Refound Labour as a real party of labour

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Peter Hain, chair of the national policy forum, was commissioned by Ed Miliband in November 2010 to write a consultation paper with the aim of reorganising the Labour Party, so that it could regain “the trust of British people”. Refounding Labour (PDF) has been widely discussed in the mainstream press, web forums and numerous Labour Party meetings. Submissions have been asked for. This is the contribution of the Labour Party Marxists

Refounding the Labour Party is long overdue. There have been too many wasted years. It is a crying shame then that Peter Hain’s consultation paper is so timid, so uninspiring. No damning critique of capitalism, no bold socialist vision, no proposals to radically democratise the party. Instead we are offered managerial, tokenistic, superficial tinkering. The continued existence of capitalism goes unquestioned. The deepest, most protracted economic crisis since the 1930s gets a mention, but no commensurate conclusions follow.

Our party, our society, our species face huge challenges. No-one objects to using the internet, tweeting, community campaigns or organising an annual “summer weekend” festival. Yet, given the ongoing massive cuts programme of the Con-Dem government, the sovereign debt crisis in Europe, the terrible wars in Iraq and Afghanistan and the drift into new ‘humanitarian’ interventions, the abject failure to counter the danger of ecological collapse, the urgent necessity for a socialist transition and a complete transformation of all existing conditions, more, much more, is needed.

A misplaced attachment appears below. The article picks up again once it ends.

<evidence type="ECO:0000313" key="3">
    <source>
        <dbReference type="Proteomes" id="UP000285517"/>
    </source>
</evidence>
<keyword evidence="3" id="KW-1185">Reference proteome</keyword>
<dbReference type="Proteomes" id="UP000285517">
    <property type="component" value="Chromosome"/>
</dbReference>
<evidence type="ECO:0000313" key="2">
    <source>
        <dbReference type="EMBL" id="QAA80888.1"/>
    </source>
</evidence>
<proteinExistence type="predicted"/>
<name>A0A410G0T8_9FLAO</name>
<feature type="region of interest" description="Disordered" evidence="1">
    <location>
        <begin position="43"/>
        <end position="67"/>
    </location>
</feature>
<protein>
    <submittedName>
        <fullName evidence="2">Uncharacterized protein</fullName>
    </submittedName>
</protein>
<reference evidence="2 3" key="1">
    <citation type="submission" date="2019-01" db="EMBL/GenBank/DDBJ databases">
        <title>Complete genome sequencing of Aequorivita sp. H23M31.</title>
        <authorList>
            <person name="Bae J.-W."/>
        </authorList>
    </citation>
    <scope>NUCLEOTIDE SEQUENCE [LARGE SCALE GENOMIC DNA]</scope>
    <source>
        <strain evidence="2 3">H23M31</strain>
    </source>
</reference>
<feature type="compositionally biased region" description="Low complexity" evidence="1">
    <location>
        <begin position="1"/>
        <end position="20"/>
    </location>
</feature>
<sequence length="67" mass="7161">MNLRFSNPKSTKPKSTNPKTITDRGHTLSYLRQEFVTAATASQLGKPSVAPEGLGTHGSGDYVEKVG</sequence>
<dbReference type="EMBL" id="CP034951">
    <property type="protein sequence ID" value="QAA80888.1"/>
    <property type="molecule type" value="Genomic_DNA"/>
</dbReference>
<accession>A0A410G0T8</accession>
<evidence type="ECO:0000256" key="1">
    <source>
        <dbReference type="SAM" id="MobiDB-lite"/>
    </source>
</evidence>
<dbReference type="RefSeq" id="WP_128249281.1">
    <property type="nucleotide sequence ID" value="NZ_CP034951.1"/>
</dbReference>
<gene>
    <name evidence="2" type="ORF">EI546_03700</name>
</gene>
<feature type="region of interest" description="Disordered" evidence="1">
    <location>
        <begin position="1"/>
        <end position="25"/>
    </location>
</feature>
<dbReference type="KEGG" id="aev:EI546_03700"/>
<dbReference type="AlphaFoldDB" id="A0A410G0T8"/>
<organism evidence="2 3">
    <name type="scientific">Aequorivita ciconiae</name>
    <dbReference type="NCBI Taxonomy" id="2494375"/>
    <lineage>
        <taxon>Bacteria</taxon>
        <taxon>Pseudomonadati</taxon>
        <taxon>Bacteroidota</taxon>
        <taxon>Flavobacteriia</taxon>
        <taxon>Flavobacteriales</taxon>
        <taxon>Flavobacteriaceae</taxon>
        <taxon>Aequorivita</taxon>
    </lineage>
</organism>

There are those amongst us, of course, who fondly look back to what they imagine to be a golden age. The old clause four (part four) of our constitution committed us: “To secure for the workers by hand or by brain the full fruits of their industry and the most equitable distribution thereof that may be possible upon the basis of the common ownership of the means of production, distribution and exchange, and the best obtainable system of popular administration and control of each industry or service.”

Mistakenly, this is interpreted as a sincere commitment to socialism. But when it was first adopted, in February 1918 – during the slaughter of inter-imperialist war – the idea of Sidney Webb and the Fabians was to divert the considerable sympathy that existed for the Russian Revolution into safe, constitutional, channels.

Needless to say, clause four was mainly for show. However, even if it had been taken seriously and put into practice, Fabian socialism is antithetical to working class self-liberation. Industry, banking, transport, etc, would be bureaucratically nationalised. The mass of the population, however, remain exploited wage-slaves. Capitalism without capitalists.

Nevertheless, the old clause four resulted from mass pressure. Because of World War I, because of the Russian Revolution, capitalism was widely discredited, viewed as inherently irrational, warlike, prone to constantly recurring crises. Socialism was seen as the answer. What was true of 1918 is increasingly the case in the 2010s.